There is not a day that goes by when Daijahn Anthony doesn’t think about the two most important women in his life. He remembers the lessons they taught him growing up in Richmond. The unconditional love they showered on him. The sacrifices they made through life’s challenges to ensure he and his two brothers and one sister had every opportunity to succeed.
Anthony, a redshirt sophomore cornerback in his first season at Liberty, does everything to honor the memory of his mother and grandmother, two women and role models he has lost in the past 10 years. Every snap on the Williams Stadium turf is played to his fullest potential, as he tries to live up to the standard they set for him.
“Just dealing with all of that adversity, it’s just helping me become who I am today and it’s just really made me a stronger person and I just really want to make them proud day in and day out, every day,” Anthony said Tuesday. “Whenever I’m down, I just think about what would my grandma do, what would my grandma say, what would my momma do, what would my momma say? I just look at it like that.”
Anthony’s mother, Latasha Pair, died Sept. 17, 2011, because of kidney failure. His grandmother, Virginia Pair, took over raising Anthony and his three siblings in their Henrico County home, and she made sure he had everything he needed until seven months ago when she lost her battle with cancer on March 5.
“He’s been through a lot of adversity in his life and his struggle has made him who he is,” defensive coordinator Scott Symons said, “so I’ve just got a lot of respect for him as a young man.”
Symons said Anthony played his best game in a Liberty uniform this past weekend against Middle Tennessee. The 6-foot, 205-pound cornerback recorded a career-high four tackles, matched his career best with three solo stops, posted his first tackle for a loss and matched another career high with two pass breakups.
It was Anthony’s first extended playing time as he moved up the depth chart following Marcus Haskins’ decision to enter the transfer portal.
“Everything’s been a blessing,” said Anthony, who posted three tackles in his first four games with Liberty.
Anthony, who wears an oversized shirt underneath his practice uniform with the hashtag #RIPMOMMA in bold, white letters to honor his mother, had to channel the lessons his mother and grandmother taught him during the early stages of training camp.
Anthony tore his meniscus during practice and said his “mental was not first in the first couple of hours and in the first day” after he received the results of the MRI. He was given two options on how he wanted to proceed with surgery — either remove it completely and face a one-month recovery, or go through a process in which the meniscus was repaired or replaced with a five-month timetable before he could return.
He listened to Barry Finke, Liberty football’s athletic trainer, and his coaches, and their encouragement helped him decide on having the cartilage removed.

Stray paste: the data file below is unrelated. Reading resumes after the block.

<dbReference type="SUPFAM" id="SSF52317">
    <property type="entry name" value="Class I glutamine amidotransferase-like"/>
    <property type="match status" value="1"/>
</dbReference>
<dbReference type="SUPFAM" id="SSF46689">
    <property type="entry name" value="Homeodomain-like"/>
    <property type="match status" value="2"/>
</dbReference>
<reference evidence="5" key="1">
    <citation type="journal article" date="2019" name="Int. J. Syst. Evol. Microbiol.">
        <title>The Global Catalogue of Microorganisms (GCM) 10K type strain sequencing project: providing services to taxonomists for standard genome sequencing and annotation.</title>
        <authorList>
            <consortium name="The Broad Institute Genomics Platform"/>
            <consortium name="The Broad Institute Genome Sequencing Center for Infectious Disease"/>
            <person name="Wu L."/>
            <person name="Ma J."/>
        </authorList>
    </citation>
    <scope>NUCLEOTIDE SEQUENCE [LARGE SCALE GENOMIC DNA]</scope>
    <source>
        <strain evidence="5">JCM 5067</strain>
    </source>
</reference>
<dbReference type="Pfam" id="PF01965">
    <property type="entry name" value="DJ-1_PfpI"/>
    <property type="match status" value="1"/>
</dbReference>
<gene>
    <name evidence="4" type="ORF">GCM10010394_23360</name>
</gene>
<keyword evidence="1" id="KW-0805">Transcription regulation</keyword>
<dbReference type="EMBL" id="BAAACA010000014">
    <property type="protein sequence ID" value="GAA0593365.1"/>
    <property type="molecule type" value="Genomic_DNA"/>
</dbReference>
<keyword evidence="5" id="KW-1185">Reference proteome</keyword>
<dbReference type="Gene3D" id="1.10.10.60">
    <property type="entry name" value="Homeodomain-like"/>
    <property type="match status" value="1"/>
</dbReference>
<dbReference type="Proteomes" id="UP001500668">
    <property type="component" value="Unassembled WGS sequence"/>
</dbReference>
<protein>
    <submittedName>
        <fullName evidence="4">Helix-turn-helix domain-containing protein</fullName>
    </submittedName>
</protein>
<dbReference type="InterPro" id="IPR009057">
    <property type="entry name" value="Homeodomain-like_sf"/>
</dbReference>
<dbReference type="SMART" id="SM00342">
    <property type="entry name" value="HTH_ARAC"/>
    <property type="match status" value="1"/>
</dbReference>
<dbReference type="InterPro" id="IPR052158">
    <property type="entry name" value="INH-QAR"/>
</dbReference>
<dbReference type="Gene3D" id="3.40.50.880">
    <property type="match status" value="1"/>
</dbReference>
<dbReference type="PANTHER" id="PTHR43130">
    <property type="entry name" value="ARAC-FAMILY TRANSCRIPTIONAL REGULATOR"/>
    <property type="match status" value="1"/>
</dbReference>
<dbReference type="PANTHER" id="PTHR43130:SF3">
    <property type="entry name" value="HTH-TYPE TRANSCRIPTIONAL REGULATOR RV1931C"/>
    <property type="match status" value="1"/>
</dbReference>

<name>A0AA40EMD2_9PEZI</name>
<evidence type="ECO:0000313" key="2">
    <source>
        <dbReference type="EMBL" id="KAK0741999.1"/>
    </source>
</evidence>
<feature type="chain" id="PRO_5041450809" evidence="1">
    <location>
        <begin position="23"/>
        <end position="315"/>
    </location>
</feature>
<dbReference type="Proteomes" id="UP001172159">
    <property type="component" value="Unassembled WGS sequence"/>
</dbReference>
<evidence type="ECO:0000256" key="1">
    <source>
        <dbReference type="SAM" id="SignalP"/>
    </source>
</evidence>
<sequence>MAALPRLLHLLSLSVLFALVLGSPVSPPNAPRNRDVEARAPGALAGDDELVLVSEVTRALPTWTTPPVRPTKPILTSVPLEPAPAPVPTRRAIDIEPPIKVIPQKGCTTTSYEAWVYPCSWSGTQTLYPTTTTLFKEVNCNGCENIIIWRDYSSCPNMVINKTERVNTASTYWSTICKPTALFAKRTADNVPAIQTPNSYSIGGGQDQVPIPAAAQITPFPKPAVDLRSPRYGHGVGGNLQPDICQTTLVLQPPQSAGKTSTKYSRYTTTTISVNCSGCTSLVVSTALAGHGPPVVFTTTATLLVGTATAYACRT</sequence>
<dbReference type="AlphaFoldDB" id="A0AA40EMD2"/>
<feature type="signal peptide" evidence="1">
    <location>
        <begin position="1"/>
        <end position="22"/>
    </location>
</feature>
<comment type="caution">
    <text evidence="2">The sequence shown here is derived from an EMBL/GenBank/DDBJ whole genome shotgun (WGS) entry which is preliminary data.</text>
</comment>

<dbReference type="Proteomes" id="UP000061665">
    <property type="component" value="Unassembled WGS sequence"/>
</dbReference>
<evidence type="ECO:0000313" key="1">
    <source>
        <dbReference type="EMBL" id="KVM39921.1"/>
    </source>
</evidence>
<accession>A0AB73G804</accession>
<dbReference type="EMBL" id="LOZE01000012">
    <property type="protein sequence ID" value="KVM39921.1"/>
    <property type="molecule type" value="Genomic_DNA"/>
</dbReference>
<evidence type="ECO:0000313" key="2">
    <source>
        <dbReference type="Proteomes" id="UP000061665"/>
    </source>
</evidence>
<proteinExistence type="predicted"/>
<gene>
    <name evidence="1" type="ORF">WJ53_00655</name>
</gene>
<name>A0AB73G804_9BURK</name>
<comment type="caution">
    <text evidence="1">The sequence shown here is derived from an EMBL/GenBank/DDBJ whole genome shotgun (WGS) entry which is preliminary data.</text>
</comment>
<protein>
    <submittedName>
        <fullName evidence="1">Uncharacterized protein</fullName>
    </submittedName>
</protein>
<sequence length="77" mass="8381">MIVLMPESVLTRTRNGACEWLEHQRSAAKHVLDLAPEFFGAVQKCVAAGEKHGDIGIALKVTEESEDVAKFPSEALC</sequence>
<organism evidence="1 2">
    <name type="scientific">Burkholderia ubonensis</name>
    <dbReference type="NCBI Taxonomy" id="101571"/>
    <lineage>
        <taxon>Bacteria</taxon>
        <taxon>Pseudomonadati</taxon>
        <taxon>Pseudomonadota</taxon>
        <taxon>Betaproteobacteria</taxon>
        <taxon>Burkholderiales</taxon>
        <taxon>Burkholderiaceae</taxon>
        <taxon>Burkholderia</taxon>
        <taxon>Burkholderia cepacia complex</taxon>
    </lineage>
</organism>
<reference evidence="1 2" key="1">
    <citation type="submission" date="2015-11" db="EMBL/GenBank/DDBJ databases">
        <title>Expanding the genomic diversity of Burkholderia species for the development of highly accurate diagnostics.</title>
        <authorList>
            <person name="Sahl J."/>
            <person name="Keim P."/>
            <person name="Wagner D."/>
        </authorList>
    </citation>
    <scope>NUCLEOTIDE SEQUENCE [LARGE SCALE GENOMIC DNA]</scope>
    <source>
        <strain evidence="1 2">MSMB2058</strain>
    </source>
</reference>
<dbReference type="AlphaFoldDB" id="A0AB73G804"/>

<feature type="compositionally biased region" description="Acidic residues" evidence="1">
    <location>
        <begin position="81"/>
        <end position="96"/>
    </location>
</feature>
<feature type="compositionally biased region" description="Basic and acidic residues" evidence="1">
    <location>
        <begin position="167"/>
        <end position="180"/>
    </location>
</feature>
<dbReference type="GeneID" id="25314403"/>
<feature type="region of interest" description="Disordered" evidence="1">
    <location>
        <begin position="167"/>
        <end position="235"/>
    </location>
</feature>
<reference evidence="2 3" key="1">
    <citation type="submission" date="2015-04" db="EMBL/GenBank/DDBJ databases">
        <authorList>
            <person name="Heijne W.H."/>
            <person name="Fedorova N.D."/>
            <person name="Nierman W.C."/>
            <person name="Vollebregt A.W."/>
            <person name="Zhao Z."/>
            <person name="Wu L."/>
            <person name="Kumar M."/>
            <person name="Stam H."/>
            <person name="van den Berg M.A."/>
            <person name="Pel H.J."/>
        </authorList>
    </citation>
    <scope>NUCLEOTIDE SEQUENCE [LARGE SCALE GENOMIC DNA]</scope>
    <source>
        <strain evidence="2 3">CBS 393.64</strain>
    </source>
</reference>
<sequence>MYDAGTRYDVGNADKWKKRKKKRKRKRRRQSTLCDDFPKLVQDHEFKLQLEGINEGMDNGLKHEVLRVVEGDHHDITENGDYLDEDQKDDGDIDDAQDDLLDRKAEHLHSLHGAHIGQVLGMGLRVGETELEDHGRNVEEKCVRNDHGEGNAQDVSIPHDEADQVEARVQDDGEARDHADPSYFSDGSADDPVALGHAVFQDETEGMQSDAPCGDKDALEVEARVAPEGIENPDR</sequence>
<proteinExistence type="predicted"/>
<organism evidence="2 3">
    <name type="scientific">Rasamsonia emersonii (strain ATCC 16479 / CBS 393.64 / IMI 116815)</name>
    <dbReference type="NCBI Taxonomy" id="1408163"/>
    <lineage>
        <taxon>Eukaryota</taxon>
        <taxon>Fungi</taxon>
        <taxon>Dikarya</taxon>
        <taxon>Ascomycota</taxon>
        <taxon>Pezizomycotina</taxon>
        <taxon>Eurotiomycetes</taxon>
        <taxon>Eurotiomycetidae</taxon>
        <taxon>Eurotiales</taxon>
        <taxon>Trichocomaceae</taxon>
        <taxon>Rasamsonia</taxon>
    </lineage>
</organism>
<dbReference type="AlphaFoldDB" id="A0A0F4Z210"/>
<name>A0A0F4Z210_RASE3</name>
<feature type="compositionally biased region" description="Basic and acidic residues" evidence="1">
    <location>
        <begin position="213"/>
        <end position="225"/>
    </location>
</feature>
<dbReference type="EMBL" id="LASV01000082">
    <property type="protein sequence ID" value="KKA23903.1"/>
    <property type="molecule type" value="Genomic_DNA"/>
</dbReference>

Anthony was playing by the Sept. 11 game at Troy.
“I wasn’t really looking at it as a negative. I took it as a positive to help my teammates more, get my faith with God better and just really sit back and evaluate,” Anthony said. “Maybe God was just telling me, you need to slow down. You’ve been going so fast, now let’s set you back and see how you react from this. Once I figured out God got a plan for me, I just really was in a good state of mind.”
Anthony was working as hard as he could to make an impact on his new teammates at Liberty at the time of his injury. He spent the 2018 and 2019 seasons at Division II Shepherd and recorded 14 tackles, two interceptions and three pass breakups in the ’19 campaign.
Anthony credited the NCAA’s decision to pause the eligibility clock in 2020 because of the coronavirus pandemic to allow him to enter the transfer portal and take his time finding the right fit. He returned home in September following his grandmother’s cancer diagnosis, and he spent the next four months caring for her and training for his next opportunity.
That opportunity came in a call from Liberty cornerbacks coach Rickey Hunley, who offered Anthony a spot as a preferred walk-on. Anthony was on campus in January as a mid-year enrollee.
“Daijahn is a little bit more of the attitude of the group, you know what I mean? He’s a guy that trusts his ability 100%, but he’s fully bought into what we’ve asked him to do,” Hunley said in training camp.
Symons raved about Anthony’s competitive nature and having a cornerback of his size and length be as physical as him. The defensive coordinator credited that as a “testament to him and his work ethic to come here as a walk-on and to really outwork some guys that were on scholarship to put himself in that situation.”
“He’s a dog. He has a dog mentality,” Symons added. “There’s no situation where he’s not going to have confidence to go up against anybody.”
Anthony has credited Duron Lowe and Chris Megginson with helping his game on the field, and he said the work he did in the classroom with Kristie Beitz, the senior associate athletic director for academic affairs, allowed him to be eligible to play this semester.
“They made the process real smooth. It was a very good transition,” he said.